Thursday, August 11, 2005

Interesting link to a thirty minute or so speach by a guy who was an engineer, then was a lawyer, and now is an entertainer.

What Do You Want to Be?
-- links to a link that will take you to the download.

Interesting, different.

Often, in dealing with grief, you have to decide, what do you want to be? What do you want to become? This is because you are going to become something, as are all those around you, no matter what you plan on. Life and change will happen. Especially if you have subsequent children, you are going to relive, evolve and become regardless of what you think you are going to do. Life will not remain static, and if you do not anticipate and plan and decide, it will still happen, just without your input.

An excellent question: what will you decide to become? What will you do for those who are part of your life, how will you help or hinder them in what they are going to become? What will your choice be?

Sunday, August 07, 2005

How can I keep on living, why should I keep on living? Hasn’t every parent who has buried a child had to face those two questions and had to face the traps that threaten on the way to finding answers.

One real problem is that because the pain is so great, it shuts everything else out. Then, once you are finally recovered enough to be numb or in shock, the only way you can reach emotion is to reach into the pain. It blots out everything else and seems to be the only real emotion left.

Sometimes children will start misbehaving so that they can be punished, because the emotions tied up with punishment and sorrow break through to real emotion and let some pain out. A child can become addicted to that cycle, and it can be hard to break.

Worse for adults is becoming addicted to anger and rage and pain as the only touchstones left, ones that will swallow a man or a woman in bitterness, leaving only dregs.

It is funny, but watching The Pacifier (my five-year-old had seen it several times, so I had to see it too with her), I was brought back to the only way I found to escape the traps. In the end, the hero realizes that children and family are the only things that matter, and he choses to remain near the children and to find his own way to starting his own family. Everything returns to that, to living life outside of myself, as the real meaning and the real hope.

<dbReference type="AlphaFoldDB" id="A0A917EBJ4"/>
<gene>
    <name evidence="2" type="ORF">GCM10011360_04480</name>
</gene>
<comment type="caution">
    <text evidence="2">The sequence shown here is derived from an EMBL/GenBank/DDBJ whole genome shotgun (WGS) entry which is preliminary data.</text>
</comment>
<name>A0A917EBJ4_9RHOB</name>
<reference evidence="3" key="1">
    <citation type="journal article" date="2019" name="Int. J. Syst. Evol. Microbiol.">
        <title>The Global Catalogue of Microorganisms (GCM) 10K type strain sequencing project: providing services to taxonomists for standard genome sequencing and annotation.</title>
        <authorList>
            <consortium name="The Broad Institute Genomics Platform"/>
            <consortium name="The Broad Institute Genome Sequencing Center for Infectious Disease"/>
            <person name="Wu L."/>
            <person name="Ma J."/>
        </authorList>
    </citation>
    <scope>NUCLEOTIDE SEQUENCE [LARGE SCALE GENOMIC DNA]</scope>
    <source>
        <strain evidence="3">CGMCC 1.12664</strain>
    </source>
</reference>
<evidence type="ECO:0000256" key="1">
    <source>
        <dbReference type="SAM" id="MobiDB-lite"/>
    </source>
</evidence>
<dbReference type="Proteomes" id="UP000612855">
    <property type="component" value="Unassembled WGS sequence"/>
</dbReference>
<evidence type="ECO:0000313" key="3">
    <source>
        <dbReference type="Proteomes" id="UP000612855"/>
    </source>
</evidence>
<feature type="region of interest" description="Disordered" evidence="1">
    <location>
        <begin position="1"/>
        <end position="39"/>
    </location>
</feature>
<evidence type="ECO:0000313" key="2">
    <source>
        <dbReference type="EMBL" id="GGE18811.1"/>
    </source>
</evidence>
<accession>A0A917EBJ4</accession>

That pathway out and away from anger for me was by remembering my wife and children and their needs and by finding a way to keep on going to keep on for them, while at the same time keeping Paul’s warnings about bitterness in my mind. "Any root of bitterness" is how the scripture reads, warning the saints in Jerusalem against the pain and loss that the fall of the city will cause them (Paul wrote them before the city was sacked, with blood running ankle deep, and the people scattered). Justified or not, I had to let all bitterness go.

I guess I should note that this blog is about faith and hope and surviving. About the three children we buried in a five year period and about finding our way home. Some times I write about related things, or about life in general, but everything comes together in living life for a real purpose and with a real hope, and when those are obscured or hard to see, living for those I love until I can see the hope and love I need for them again.

I write these essays for many reasons, but most of all to help those who are going through the same things I am going through, in hope that what has helped me might give them hope or tools to help them in their journey.

I pray that God will bless us all.